This is the law of habit, which holds good as much in doing kindnesses as in playing the piano. Both habits come by practice; and that is why it is so important not to miss a chance of doing the thing we mean to do well.Ourselves, Book 1, p. 208
Practice, practice, practice. We know this is crucial to improving in any sport or physical activity, and the same applies to habits. God has made our brains to form habits through repetition, through practice. That’s the key.
So decide what habits you want to cultivate in your child’s life, what guide rails would most help your child to run smoothly through life. Think about habits of attention, obedience, truthfulness, respect, initiative, best effort, self-control, gratitude, fortitude, for example.
Then don’t try to tackle them all at once. You and your child will both get overwhelmed. Just pick one habit. Start with one. Focus on practicing that one habit for two months, and get that guide rail laid in place and running smoothly. Then pick another one and go to work repeating that one, practicing that one, for two months.
One at a time. That’s how you build the guide rails of good habits. That’s how you educate your child in good character, because
The habits of the child produce the character of the man.Home Education, p. 118
Good character is formed by good habits, definitely and thoughtfully cultivated in your child’s life. The guide rails of good habits are an important part of his education as a person.
There is much more we could say about habit training. In fact, we have a whole collection of resources to help you with it. Take a look at Laying Down the Rails; the companion book full of stories and Scripture passages and poems and activities to use with your children, called Laying Down the Rails for Children; and a book to encourage you and your teenage young adult in forming your own habits, called Laying Down the Rails for Yourself.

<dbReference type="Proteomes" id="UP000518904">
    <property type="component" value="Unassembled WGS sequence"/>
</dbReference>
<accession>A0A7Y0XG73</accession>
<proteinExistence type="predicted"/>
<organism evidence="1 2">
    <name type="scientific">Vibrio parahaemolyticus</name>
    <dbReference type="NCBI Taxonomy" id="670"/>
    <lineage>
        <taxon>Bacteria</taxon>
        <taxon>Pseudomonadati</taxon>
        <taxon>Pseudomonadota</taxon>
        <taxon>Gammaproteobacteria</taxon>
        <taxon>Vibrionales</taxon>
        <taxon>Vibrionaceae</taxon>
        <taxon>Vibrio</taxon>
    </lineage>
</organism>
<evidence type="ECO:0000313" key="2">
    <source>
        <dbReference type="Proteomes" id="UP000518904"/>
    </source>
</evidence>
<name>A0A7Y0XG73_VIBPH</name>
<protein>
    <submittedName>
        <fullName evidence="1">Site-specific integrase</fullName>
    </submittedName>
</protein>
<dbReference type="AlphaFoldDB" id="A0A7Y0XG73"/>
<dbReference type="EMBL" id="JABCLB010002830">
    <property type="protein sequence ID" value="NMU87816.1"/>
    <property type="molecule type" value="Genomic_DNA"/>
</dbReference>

1. Be careful not to excuse your child’s behavior.
If habits are formed through repetition and practice, then it makes sense that whatever behavior your child does repeatedly will become a habit. And that applies to bad habits too. If your child repeatedly uses a whiny voice, for example, don’t just grit your teeth, bear it, and hope he’ll somehow grow out of it one day. Remember, every time he uses that whiny voice to get what he wants, it is reinforcing that behavior in his brain. Charlotte explained it this way:
Here is an end of the easy philosophy of, ‘It doesn’t matter,’ ‘Oh, he’ll grow out of it,’ ‘He’ll know better by-and-by,’ ‘He’s so young, what can we expect?’ and so on. Every day, every hour, the parents are either passively or actively forming those habits in their children upon which, more than upon anything else, future character and conduct depend.Home Education, p. 118
So keep an eye out for unwelcome habits that are being passively formed because you’re allowing them to be laid in place through repetition.
2. You don’t have to be perfect to start laying down good habits in your child’s life.
If you’re waiting until you’ve got your act completely together and have all the good habits instilled in your own life and no bad habits at all, that’s never going to happen. We all struggle with habits, and we will be working on them our entire lives.
Our children need to see us working on good habits too. In fact, we can work on them together. If education is all about personal growth—and it is—then we want to give our children the example of lifelong learning and growing. And good habits are part of that growth.
You don’t have to be perfect to work on good habits with your children, you just need to be intentional about laying down those guide rails, the discipline of habits. That’s the path to good character and a core value of Charlotte Mason.